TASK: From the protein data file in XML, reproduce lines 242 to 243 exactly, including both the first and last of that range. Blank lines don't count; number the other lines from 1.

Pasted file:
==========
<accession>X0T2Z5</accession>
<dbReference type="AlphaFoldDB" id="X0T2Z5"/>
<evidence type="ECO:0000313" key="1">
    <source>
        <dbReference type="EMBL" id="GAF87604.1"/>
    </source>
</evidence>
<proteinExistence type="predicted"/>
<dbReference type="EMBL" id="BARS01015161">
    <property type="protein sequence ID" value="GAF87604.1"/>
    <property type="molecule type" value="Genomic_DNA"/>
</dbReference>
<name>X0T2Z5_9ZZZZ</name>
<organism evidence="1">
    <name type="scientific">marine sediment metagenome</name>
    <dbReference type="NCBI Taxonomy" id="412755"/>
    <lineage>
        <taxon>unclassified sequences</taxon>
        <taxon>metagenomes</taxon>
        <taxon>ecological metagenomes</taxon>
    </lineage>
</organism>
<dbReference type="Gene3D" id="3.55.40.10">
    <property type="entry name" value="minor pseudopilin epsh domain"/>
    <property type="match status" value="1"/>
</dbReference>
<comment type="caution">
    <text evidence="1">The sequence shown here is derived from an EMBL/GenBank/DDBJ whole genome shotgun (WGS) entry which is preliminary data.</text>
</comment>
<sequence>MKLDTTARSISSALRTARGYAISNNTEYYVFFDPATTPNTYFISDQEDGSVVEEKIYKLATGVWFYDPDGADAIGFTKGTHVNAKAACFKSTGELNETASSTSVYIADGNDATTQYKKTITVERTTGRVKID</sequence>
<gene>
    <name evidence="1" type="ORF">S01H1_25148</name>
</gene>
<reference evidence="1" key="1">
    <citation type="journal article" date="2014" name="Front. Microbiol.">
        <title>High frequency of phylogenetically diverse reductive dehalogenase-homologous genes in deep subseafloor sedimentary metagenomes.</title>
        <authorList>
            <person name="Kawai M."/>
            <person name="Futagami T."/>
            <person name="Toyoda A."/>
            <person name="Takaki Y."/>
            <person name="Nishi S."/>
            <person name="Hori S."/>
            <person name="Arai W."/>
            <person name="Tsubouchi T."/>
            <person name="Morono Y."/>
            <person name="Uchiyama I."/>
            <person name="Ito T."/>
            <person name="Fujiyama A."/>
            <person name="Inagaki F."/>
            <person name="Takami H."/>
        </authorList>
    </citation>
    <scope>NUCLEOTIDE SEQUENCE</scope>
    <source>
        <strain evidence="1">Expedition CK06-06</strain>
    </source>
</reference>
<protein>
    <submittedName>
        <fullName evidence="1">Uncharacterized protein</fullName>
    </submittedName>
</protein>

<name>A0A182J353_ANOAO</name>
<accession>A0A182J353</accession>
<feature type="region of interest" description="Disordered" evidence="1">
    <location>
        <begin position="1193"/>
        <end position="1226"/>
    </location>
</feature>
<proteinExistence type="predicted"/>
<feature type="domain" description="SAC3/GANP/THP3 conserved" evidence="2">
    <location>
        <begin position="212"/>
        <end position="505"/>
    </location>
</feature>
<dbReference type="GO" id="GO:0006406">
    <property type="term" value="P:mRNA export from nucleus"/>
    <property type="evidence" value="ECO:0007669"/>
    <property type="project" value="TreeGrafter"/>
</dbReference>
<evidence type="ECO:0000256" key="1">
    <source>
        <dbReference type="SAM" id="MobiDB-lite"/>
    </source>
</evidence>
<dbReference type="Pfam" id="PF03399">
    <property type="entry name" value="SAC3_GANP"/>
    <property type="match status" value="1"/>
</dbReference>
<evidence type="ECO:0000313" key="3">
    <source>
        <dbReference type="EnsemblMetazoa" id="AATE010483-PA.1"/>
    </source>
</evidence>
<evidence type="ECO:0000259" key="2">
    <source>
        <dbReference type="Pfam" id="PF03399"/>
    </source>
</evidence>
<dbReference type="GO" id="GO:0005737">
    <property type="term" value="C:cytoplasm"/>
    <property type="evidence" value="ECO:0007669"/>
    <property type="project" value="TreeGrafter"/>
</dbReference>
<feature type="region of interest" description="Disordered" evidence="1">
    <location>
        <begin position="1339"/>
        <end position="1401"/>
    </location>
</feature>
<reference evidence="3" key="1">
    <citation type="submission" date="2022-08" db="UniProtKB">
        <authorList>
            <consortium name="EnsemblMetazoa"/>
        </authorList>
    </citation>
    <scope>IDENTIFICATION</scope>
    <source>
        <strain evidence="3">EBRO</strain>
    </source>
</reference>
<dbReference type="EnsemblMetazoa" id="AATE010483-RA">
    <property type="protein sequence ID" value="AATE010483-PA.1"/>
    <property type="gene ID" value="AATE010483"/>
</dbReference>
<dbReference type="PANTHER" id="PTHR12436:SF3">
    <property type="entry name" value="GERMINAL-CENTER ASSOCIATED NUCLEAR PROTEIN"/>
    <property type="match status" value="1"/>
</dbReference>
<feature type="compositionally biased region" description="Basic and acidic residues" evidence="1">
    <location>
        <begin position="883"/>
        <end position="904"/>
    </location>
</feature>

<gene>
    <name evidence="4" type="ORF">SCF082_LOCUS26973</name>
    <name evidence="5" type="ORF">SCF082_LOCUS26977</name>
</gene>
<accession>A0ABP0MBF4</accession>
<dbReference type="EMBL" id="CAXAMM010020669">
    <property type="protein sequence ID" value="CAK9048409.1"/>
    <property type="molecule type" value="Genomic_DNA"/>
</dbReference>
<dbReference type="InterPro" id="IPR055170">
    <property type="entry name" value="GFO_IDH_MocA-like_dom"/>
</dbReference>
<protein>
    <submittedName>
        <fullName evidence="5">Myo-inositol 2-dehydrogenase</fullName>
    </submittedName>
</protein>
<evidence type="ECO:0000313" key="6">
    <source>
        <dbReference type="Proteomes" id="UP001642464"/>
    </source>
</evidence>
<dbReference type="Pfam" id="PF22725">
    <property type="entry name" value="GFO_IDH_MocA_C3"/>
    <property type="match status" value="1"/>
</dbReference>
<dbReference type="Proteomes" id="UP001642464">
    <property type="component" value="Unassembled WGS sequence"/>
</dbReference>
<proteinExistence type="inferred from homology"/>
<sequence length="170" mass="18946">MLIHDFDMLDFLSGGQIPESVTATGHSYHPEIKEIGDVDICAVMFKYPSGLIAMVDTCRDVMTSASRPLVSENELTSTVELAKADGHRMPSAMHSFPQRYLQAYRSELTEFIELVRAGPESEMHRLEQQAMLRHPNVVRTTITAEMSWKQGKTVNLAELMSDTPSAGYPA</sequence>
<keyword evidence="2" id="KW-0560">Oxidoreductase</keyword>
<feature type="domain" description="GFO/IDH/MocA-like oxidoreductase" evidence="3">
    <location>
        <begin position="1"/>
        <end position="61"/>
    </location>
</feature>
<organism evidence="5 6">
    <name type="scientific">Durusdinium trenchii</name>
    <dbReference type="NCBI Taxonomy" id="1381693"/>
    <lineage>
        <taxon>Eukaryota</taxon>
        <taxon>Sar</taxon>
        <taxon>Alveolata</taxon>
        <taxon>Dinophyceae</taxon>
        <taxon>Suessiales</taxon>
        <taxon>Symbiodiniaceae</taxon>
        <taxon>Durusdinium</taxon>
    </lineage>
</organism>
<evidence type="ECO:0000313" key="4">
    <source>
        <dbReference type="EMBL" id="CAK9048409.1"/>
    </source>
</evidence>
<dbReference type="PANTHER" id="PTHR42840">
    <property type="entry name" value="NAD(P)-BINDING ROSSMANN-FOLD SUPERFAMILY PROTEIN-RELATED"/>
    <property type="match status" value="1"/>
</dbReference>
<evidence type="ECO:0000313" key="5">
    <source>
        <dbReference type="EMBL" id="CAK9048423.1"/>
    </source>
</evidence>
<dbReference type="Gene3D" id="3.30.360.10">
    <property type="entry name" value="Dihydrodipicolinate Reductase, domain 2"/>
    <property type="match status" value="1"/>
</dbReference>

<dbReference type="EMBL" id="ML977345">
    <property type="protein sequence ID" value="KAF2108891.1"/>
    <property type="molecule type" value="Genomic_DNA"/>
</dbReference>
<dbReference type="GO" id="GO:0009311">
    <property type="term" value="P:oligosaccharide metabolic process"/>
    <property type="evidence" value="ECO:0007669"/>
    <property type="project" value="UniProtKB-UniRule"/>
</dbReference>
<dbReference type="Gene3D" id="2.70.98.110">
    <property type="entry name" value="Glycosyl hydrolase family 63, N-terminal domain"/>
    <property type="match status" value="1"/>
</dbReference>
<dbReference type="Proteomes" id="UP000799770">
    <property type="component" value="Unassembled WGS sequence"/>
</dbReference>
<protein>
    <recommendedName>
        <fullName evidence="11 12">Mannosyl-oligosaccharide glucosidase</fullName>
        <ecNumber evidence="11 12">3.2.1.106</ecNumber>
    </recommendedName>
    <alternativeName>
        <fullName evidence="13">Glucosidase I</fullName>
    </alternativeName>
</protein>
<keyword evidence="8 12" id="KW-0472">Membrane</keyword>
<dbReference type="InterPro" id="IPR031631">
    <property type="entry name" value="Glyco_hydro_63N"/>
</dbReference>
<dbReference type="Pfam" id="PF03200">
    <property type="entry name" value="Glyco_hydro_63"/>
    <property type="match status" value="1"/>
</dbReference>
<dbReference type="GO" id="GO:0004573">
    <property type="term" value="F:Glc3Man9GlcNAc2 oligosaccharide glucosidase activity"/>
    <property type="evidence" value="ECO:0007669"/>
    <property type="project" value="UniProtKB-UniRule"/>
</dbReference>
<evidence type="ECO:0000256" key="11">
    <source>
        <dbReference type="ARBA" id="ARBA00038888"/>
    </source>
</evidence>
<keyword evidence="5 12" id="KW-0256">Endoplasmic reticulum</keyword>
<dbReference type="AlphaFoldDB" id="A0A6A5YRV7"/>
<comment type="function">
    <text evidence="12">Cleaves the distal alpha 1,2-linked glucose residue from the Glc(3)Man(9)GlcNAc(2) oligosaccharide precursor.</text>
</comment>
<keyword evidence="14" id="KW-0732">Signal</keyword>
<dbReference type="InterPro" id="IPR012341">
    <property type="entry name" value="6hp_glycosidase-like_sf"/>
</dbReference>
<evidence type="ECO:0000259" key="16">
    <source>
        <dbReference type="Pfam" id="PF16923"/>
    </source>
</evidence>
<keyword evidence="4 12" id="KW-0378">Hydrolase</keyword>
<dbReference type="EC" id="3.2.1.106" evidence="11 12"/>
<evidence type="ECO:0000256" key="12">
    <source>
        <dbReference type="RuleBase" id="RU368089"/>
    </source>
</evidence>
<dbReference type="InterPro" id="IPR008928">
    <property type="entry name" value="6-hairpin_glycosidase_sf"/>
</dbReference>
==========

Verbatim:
    <property type="term" value="F:Glc3Man9GlcNAc2 oligosaccharide glucosidase activity"/>
    <property type="evidence" value="ECO:0007669"/>